How to Stop Breastfeeding a 1-Year-Old at Night

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Is your 1-year-old still waking up at night for feeds? If you want your baby to sleep through the night, first thing that you need to do is stop feeding at night. Read on to learn how to stop breastfeeding a 1-year-old at night.

If you are reading this article means that you are exhausted from your baby keeping you up all night. Mama, you are not alone!!

Did you know, that during first year of baby’s life, new parents will sleep 59% less than the recommended 8 hours a night. Which is equivalent to losing 44 – 50 nights of sleep in a year.

Yikes, so many nights without sleeping!!

No wonder why you want to stop breastfeeding your 1-year-old at night!

Getting a 1-year-old to stop breastfeeding before he gives it up himself is a big challenge. But if you want your sleep back as well as encourage independent sleep in your baby, your first step would be stopping breastfeeding at night.

Today, we are going to talk about when to stop breastfeeding at night and how to stop breastfeeding a 1-year-old at night and much more.

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Why my 1-year old wants to Nurse a lot at Night?

Breastfeeding is much more than nutrition for babies. It provides them comfort, warmth and security.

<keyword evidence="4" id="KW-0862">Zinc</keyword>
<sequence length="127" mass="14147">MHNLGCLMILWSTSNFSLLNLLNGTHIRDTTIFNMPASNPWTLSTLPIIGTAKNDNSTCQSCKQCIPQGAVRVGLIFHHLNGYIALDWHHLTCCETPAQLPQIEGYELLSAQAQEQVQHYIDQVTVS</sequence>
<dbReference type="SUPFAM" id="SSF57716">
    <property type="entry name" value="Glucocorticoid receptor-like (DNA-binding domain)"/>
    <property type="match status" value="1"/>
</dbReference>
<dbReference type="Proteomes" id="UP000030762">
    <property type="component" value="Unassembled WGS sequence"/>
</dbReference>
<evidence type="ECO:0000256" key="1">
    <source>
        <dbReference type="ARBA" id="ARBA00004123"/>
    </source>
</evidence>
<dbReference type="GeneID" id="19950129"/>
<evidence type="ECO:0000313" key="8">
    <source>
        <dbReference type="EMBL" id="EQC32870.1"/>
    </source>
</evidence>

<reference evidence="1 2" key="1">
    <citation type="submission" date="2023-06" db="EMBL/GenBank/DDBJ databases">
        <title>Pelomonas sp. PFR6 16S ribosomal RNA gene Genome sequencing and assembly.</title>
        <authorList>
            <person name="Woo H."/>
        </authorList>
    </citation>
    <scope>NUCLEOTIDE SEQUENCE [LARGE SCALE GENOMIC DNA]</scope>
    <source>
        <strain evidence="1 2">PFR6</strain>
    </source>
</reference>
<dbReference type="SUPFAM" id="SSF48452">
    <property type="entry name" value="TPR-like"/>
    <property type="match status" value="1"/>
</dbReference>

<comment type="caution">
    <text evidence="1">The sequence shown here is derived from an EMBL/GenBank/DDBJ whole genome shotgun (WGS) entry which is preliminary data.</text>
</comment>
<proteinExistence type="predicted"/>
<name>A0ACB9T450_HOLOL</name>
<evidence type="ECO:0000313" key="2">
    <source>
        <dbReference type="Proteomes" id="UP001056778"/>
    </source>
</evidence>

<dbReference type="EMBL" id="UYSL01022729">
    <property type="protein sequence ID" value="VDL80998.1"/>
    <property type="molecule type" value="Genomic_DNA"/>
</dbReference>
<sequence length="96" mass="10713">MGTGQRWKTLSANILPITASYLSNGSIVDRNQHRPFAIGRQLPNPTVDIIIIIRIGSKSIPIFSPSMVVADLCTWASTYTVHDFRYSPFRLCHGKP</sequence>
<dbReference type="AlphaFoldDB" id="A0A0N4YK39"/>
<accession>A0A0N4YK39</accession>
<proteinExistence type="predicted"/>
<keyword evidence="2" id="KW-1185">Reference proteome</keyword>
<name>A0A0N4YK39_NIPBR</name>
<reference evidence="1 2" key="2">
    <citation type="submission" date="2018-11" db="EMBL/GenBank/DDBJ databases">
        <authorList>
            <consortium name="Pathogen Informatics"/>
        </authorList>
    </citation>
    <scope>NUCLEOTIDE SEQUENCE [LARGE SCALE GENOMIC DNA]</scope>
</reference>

He may just want to feed at night for comfort. It is called comfort nursing. It has nothing to do with toddler being hungry. You have responded to his needs with breastfeeding at night till now, so it is normal for him to wake up and expect feeding.

If your 1-year-old has started waking at night a lot and asking for feeds, you many have to rule out physical causes for the waking such as earache, reflux or teething.

Toddlers depend on their mother to regulate their emotions. You may have noticed feeding your toddler, that breastfeeding helps calm him when he is emotionally disturbed.

So when your toddler wants to breastfeed often at night, it’s likely that your toddler is going through normal developmental stage, illness, starting childcare or moving house.  During this time, he might need extra comfort or reassurance in form of breastfeeding.